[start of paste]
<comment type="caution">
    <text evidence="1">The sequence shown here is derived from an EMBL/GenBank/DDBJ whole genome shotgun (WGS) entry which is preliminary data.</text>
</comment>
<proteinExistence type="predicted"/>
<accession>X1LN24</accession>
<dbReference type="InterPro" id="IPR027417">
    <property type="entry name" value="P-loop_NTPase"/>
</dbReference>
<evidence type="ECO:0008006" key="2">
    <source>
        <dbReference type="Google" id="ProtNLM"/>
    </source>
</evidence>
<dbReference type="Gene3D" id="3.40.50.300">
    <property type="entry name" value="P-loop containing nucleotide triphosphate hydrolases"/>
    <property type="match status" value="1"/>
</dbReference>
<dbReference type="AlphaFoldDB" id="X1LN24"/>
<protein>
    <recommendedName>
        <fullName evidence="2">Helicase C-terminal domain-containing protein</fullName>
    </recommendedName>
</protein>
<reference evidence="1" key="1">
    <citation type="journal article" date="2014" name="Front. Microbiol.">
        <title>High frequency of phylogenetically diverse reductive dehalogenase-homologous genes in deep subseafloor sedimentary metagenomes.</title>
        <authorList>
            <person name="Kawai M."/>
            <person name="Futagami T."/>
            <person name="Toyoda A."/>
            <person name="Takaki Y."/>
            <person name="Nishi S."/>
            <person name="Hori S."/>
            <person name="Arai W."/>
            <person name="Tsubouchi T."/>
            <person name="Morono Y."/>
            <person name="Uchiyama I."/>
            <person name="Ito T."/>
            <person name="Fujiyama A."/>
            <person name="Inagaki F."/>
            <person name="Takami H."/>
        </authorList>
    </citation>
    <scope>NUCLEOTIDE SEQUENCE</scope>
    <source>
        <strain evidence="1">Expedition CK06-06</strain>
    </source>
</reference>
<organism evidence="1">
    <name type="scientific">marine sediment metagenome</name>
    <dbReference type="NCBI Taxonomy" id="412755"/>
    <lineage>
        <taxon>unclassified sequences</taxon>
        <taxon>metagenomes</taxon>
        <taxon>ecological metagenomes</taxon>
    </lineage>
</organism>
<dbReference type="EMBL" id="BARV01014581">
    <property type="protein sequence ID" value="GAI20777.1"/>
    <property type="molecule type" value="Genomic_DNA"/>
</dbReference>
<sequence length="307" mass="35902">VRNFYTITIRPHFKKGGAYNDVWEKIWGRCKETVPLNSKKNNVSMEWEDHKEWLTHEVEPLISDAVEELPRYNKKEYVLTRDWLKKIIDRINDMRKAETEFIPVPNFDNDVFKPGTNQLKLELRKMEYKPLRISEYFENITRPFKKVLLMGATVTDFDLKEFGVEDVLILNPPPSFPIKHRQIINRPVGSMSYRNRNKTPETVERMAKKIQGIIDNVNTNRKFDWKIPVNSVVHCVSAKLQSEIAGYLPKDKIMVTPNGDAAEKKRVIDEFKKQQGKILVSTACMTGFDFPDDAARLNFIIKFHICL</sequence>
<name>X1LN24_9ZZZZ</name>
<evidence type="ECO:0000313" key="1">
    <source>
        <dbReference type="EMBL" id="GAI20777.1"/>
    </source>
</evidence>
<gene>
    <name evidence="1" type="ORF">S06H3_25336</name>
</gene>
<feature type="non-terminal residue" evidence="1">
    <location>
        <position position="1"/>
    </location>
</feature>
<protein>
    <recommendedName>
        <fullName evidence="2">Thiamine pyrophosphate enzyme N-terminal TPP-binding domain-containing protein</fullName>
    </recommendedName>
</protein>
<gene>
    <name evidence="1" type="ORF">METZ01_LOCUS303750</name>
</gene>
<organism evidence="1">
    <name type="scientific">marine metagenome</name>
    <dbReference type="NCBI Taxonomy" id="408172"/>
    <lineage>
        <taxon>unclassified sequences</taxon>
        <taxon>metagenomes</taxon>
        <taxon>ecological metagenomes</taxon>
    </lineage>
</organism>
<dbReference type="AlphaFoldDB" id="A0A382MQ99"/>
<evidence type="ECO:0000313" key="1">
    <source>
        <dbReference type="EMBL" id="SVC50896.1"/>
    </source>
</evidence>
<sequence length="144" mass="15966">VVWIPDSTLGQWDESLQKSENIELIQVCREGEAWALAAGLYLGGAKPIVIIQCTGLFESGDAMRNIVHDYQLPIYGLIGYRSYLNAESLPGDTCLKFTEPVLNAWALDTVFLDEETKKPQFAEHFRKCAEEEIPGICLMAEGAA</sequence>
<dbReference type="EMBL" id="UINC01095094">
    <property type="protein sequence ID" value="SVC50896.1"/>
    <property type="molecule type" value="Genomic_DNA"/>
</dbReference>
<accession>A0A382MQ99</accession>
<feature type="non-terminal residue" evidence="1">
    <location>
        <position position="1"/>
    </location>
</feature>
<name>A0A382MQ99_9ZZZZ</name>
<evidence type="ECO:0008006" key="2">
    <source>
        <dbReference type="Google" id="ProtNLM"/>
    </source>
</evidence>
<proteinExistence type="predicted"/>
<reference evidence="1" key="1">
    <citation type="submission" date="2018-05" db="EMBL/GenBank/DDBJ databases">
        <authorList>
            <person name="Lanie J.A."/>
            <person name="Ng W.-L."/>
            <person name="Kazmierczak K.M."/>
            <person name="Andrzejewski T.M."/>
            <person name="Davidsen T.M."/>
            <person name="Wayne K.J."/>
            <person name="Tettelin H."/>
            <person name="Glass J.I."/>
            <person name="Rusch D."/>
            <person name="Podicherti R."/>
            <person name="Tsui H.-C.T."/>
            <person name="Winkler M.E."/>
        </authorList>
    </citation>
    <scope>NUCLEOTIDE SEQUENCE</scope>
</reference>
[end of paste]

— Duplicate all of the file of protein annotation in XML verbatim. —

<comment type="caution">
    <text evidence="1">The sequence shown here is derived from an EMBL/GenBank/DDBJ whole genome shotgun (WGS) entry which is preliminary data.</text>
</comment>
<proteinExistence type="predicted"/>
<accession>X1LN24</accession>
<dbReference type="InterPro" id="IPR027417">
    <property type="entry name" value="P-loop_NTPase"/>
</dbReference>
<evidence type="ECO:0008006" key="2">
    <source>
        <dbReference type="Google" id="ProtNLM"/>
    </source>
</evidence>
<dbReference type="Gene3D" id="3.40.50.300">
    <property type="entry name" value="P-loop containing nucleotide triphosphate hydrolases"/>
    <property type="match status" value="1"/>
</dbReference>
<dbReference type="AlphaFoldDB" id="X1LN24"/>
<protein>
    <recommendedName>
        <fullName evidence="2">Helicase C-terminal domain-containing protein</fullName>
    </recommendedName>
</protein>
<reference evidence="1" key="1">
    <citation type="journal article" date="2014" name="Front. Microbiol.">
        <title>High frequency of phylogenetically diverse reductive dehalogenase-homologous genes in deep subseafloor sedimentary metagenomes.</title>
        <authorList>
            <person name="Kawai M."/>
            <person name="Futagami T."/>
            <person name="Toyoda A."/>
            <person name="Takaki Y."/>
            <person name="Nishi S."/>
            <person name="Hori S."/>
            <person name="Arai W."/>
            <person name="Tsubouchi T."/>
            <person name="Morono Y."/>
            <person name="Uchiyama I."/>
            <person name="Ito T."/>
            <person name="Fujiyama A."/>
            <person name="Inagaki F."/>
            <person name="Takami H."/>
        </authorList>
    </citation>
    <scope>NUCLEOTIDE SEQUENCE</scope>
    <source>
        <strain evidence="1">Expedition CK06-06</strain>
    </source>
</reference>
<organism evidence="1">
    <name type="scientific">marine sediment metagenome</name>
    <dbReference type="NCBI Taxonomy" id="412755"/>
    <lineage>
        <taxon>unclassified sequences</taxon>
        <taxon>metagenomes</taxon>
        <taxon>ecological metagenomes</taxon>
    </lineage>
</organism>
<dbReference type="EMBL" id="BARV01014581">
    <property type="protein sequence ID" value="GAI20777.1"/>
    <property type="molecule type" value="Genomic_DNA"/>
</dbReference>
<sequence length="307" mass="35902">VRNFYTITIRPHFKKGGAYNDVWEKIWGRCKETVPLNSKKNNVSMEWEDHKEWLTHEVEPLISDAVEELPRYNKKEYVLTRDWLKKIIDRINDMRKAETEFIPVPNFDNDVFKPGTNQLKLELRKMEYKPLRISEYFENITRPFKKVLLMGATVTDFDLKEFGVEDVLILNPPPSFPIKHRQIINRPVGSMSYRNRNKTPETVERMAKKIQGIIDNVNTNRKFDWKIPVNSVVHCVSAKLQSEIAGYLPKDKIMVTPNGDAAEKKRVIDEFKKQQGKILVSTACMTGFDFPDDAARLNFIIKFHICL</sequence>
<name>X1LN24_9ZZZZ</name>
<evidence type="ECO:0000313" key="1">
    <source>
        <dbReference type="EMBL" id="GAI20777.1"/>
    </source>
</evidence>
<gene>
    <name evidence="1" type="ORF">S06H3_25336</name>
</gene>
<feature type="non-terminal residue" evidence="1">
    <location>
        <position position="1"/>
    </location>
</feature>
<protein>
    <recommendedName>
        <fullName evidence="2">Thiamine pyrophosphate enzyme N-terminal TPP-binding domain-containing protein</fullName>
    </recommendedName>
</protein>
<gene>
    <name evidence="1" type="ORF">METZ01_LOCUS303750</name>
</gene>
<organism evidence="1">
    <name type="scientific">marine metagenome</name>
    <dbReference type="NCBI Taxonomy" id="408172"/>
    <lineage>
        <taxon>unclassified sequences</taxon>
        <taxon>metagenomes</taxon>
        <taxon>ecological metagenomes</taxon>
    </lineage>
</organism>
<dbReference type="AlphaFoldDB" id="A0A382MQ99"/>
<evidence type="ECO:0000313" key="1">
    <source>
        <dbReference type="EMBL" id="SVC50896.1"/>
    </source>
</evidence>
<sequence length="144" mass="15966">VVWIPDSTLGQWDESLQKSENIELIQVCREGEAWALAAGLYLGGAKPIVIIQCTGLFESGDAMRNIVHDYQLPIYGLIGYRSYLNAESLPGDTCLKFTEPVLNAWALDTVFLDEETKKPQFAEHFRKCAEEEIPGICLMAEGAA</sequence>
<dbReference type="EMBL" id="UINC01095094">
    <property type="protein sequence ID" value="SVC50896.1"/>
    <property type="molecule type" value="Genomic_DNA"/>
</dbReference>
<accession>A0A382MQ99</accession>
<feature type="non-terminal residue" evidence="1">
    <location>
        <position position="1"/>
    </location>
</feature>
<name>A0A382MQ99_9ZZZZ</name>
<evidence type="ECO:0008006" key="2">
    <source>
        <dbReference type="Google" id="ProtNLM"/>
    </source>
</evidence>
<proteinExistence type="predicted"/>
<reference evidence="1" key="1">
    <citation type="submission" date="2018-05" db="EMBL/GenBank/DDBJ databases">
        <authorList>
            <person name="Lanie J.A."/>
            <person name="Ng W.-L."/>
            <person name="Kazmierczak K.M."/>
            <person name="Andrzejewski T.M."/>
            <person name="Davidsen T.M."/>
            <person name="Wayne K.J."/>
            <person name="Tettelin H."/>
            <person name="Glass J.I."/>
            <person name="Rusch D."/>
            <person name="Podicherti R."/>
            <person name="Tsui H.-C.T."/>
            <person name="Winkler M.E."/>
        </authorList>
    </citation>
    <scope>NUCLEOTIDE SEQUENCE</scope>
</reference>